The world is getting more religious, because the poor go for God

Religion itself thrives in places where liberal individualism fails. That’s the real clash of civilisations

Thursday 26 May 2016 12.25 EDT Last modified on Friday 5 May 2017 13.19 EDT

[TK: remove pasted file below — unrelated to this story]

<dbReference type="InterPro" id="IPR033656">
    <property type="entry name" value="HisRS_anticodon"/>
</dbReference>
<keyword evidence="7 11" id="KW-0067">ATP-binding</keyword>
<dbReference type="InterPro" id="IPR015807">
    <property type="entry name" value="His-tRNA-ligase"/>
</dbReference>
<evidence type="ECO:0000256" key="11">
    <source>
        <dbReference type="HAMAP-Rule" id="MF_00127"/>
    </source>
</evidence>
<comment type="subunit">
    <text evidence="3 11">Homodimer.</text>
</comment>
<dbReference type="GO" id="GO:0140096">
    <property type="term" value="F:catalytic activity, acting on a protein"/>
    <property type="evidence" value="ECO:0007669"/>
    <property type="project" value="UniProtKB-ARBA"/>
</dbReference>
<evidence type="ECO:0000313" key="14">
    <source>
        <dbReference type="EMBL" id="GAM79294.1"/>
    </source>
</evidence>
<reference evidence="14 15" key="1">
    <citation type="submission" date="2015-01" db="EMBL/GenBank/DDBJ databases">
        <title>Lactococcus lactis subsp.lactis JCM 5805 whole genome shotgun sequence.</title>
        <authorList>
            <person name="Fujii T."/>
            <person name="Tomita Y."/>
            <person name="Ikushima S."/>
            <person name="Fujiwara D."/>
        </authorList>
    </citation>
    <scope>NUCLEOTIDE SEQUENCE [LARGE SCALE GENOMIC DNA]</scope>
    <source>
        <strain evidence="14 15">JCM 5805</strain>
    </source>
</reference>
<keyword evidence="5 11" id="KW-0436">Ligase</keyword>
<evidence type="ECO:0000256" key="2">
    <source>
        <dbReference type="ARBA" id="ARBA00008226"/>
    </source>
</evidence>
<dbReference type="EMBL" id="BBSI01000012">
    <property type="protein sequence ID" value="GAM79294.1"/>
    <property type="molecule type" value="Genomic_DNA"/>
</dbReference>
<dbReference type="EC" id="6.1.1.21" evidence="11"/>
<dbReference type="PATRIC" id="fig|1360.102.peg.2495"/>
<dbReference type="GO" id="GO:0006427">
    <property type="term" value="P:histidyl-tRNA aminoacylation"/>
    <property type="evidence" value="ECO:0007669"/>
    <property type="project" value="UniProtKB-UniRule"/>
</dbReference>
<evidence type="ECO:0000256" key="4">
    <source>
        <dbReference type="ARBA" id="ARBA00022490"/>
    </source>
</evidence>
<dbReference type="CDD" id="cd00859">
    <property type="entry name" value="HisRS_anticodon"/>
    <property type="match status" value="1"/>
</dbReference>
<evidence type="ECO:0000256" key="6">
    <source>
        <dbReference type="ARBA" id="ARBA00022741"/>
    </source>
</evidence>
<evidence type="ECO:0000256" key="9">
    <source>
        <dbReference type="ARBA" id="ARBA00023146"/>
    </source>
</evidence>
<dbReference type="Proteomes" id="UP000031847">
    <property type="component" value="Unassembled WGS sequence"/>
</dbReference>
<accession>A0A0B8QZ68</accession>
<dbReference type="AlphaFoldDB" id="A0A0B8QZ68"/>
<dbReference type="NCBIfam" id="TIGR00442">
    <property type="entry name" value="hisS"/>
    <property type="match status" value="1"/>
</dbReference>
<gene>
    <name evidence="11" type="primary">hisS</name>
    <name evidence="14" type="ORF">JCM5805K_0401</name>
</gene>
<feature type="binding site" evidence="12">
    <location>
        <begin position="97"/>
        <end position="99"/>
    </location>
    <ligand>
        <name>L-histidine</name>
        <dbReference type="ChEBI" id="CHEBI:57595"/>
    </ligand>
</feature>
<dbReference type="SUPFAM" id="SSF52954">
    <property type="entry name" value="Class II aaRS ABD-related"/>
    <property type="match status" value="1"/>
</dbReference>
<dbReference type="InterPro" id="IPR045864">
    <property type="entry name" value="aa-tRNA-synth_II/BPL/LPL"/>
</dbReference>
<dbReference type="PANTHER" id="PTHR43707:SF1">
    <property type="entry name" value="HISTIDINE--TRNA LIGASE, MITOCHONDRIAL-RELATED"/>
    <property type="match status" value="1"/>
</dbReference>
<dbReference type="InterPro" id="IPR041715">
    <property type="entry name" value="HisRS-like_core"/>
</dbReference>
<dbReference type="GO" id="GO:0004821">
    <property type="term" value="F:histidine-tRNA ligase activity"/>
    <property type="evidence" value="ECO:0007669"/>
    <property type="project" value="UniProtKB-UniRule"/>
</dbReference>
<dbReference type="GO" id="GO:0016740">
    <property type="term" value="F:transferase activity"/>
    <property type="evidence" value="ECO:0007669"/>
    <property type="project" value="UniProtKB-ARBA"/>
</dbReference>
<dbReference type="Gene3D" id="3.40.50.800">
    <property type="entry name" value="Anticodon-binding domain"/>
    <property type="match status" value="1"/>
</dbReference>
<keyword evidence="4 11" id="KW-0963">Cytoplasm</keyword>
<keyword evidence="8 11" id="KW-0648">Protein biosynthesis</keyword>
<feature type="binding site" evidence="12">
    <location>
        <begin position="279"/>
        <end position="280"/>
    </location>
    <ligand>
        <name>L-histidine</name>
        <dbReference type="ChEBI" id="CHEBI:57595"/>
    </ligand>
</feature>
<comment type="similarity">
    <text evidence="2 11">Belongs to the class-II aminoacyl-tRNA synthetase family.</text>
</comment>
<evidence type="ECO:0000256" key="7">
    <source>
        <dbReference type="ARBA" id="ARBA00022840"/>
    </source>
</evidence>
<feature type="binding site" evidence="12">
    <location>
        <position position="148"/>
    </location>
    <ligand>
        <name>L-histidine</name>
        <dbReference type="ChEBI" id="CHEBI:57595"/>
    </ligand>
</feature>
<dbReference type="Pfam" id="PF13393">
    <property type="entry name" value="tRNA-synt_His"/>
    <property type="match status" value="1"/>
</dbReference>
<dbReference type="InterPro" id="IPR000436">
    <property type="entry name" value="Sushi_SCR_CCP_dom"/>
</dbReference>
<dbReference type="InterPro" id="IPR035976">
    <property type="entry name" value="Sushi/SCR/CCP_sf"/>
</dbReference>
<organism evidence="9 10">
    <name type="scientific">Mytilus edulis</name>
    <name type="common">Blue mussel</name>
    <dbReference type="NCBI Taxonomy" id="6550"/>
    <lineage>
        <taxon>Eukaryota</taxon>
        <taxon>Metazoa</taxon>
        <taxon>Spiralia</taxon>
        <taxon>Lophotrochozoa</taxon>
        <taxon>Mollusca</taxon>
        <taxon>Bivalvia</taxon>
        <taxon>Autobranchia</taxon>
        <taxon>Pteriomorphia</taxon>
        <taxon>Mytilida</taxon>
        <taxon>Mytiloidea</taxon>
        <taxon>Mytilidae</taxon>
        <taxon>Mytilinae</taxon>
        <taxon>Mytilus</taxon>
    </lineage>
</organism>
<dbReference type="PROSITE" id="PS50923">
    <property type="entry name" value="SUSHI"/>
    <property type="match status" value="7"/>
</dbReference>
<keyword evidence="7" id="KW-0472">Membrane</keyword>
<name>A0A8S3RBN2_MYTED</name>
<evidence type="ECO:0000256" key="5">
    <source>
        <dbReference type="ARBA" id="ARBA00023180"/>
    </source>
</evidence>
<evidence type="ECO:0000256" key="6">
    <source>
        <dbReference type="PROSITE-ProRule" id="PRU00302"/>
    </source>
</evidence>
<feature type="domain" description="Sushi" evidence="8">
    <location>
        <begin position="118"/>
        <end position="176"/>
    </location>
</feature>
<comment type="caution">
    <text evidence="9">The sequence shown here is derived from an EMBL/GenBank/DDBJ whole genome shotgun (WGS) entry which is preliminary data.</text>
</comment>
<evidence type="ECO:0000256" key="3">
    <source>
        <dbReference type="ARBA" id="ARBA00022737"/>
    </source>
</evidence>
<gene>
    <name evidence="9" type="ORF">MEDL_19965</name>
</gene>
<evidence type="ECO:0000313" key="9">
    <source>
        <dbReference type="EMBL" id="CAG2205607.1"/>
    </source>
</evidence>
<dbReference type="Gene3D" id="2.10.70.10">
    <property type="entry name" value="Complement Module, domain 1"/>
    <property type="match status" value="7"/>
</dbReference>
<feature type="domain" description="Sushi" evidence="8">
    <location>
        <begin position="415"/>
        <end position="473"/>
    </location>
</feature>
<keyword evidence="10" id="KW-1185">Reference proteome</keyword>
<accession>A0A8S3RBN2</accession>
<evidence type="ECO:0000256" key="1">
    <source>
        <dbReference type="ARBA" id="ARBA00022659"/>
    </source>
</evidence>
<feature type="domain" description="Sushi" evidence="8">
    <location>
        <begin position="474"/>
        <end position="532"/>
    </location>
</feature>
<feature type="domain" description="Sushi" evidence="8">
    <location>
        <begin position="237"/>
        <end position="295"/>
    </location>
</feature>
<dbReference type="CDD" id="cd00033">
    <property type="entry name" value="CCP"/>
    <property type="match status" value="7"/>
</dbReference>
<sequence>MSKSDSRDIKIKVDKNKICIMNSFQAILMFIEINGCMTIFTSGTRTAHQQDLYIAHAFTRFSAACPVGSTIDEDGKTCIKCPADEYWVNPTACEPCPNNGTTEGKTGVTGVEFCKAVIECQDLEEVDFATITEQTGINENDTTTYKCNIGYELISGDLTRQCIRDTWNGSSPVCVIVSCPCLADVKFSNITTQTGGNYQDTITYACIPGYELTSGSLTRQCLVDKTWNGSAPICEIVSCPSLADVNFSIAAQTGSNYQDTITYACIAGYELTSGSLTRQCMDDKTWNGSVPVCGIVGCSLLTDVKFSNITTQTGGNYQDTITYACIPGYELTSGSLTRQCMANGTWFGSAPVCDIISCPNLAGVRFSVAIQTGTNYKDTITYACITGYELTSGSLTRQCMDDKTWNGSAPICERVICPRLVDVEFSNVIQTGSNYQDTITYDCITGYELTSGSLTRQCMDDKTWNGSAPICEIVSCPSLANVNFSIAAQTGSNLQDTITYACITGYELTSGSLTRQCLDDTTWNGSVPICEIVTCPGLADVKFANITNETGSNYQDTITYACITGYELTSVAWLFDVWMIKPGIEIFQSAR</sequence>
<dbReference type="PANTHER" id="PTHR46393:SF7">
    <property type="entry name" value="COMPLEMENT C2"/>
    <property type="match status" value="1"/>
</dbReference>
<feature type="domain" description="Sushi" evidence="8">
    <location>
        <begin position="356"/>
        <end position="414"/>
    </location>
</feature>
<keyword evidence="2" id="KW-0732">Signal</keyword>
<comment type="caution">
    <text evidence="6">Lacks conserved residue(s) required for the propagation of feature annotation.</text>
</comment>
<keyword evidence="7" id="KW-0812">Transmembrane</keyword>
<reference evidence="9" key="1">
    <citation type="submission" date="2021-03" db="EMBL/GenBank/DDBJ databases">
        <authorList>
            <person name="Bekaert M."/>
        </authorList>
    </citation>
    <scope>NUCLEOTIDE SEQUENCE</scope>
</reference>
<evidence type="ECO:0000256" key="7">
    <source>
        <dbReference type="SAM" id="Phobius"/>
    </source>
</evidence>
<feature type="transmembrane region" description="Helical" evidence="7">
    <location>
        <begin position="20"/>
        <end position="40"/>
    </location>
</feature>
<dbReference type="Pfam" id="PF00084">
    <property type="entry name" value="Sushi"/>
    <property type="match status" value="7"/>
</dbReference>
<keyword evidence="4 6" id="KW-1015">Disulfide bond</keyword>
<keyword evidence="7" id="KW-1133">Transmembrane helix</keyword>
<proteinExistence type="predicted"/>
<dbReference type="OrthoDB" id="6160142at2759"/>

The so-called “masters of suspicion”, Nietzsche, Marx and Freud, all thought that religion would wither and die in the 20th century. Others enthusiastically backed the secularisation hypothesis. Intellectually, the enlightenment had punctured it below the waterline and it was sinking. Religion was dead. Except, of course, the reverse happened: it flourished. In 1900, the year that Nietzsche died, there were 8 million Christians in Africa. Now there are 335 million. And the growth rate continues to accelerate. God wasn’t dead. God was reborn. Indeed, far from being the century in which religion went away, for both Christianity and Islam, the 20th century was numerically the most successful century since Christ was crucified and Muhammad gave his farewell sermon on Mount Arafat. By 2010, there were 2.2 billion Christians in the world and 1.6 billion Muslims, 31% and 23% of the world population respectively. The secularisation hypothesis is a European myth, a piece of myopic parochialism that shows how narrow our worldview continues to be. . .


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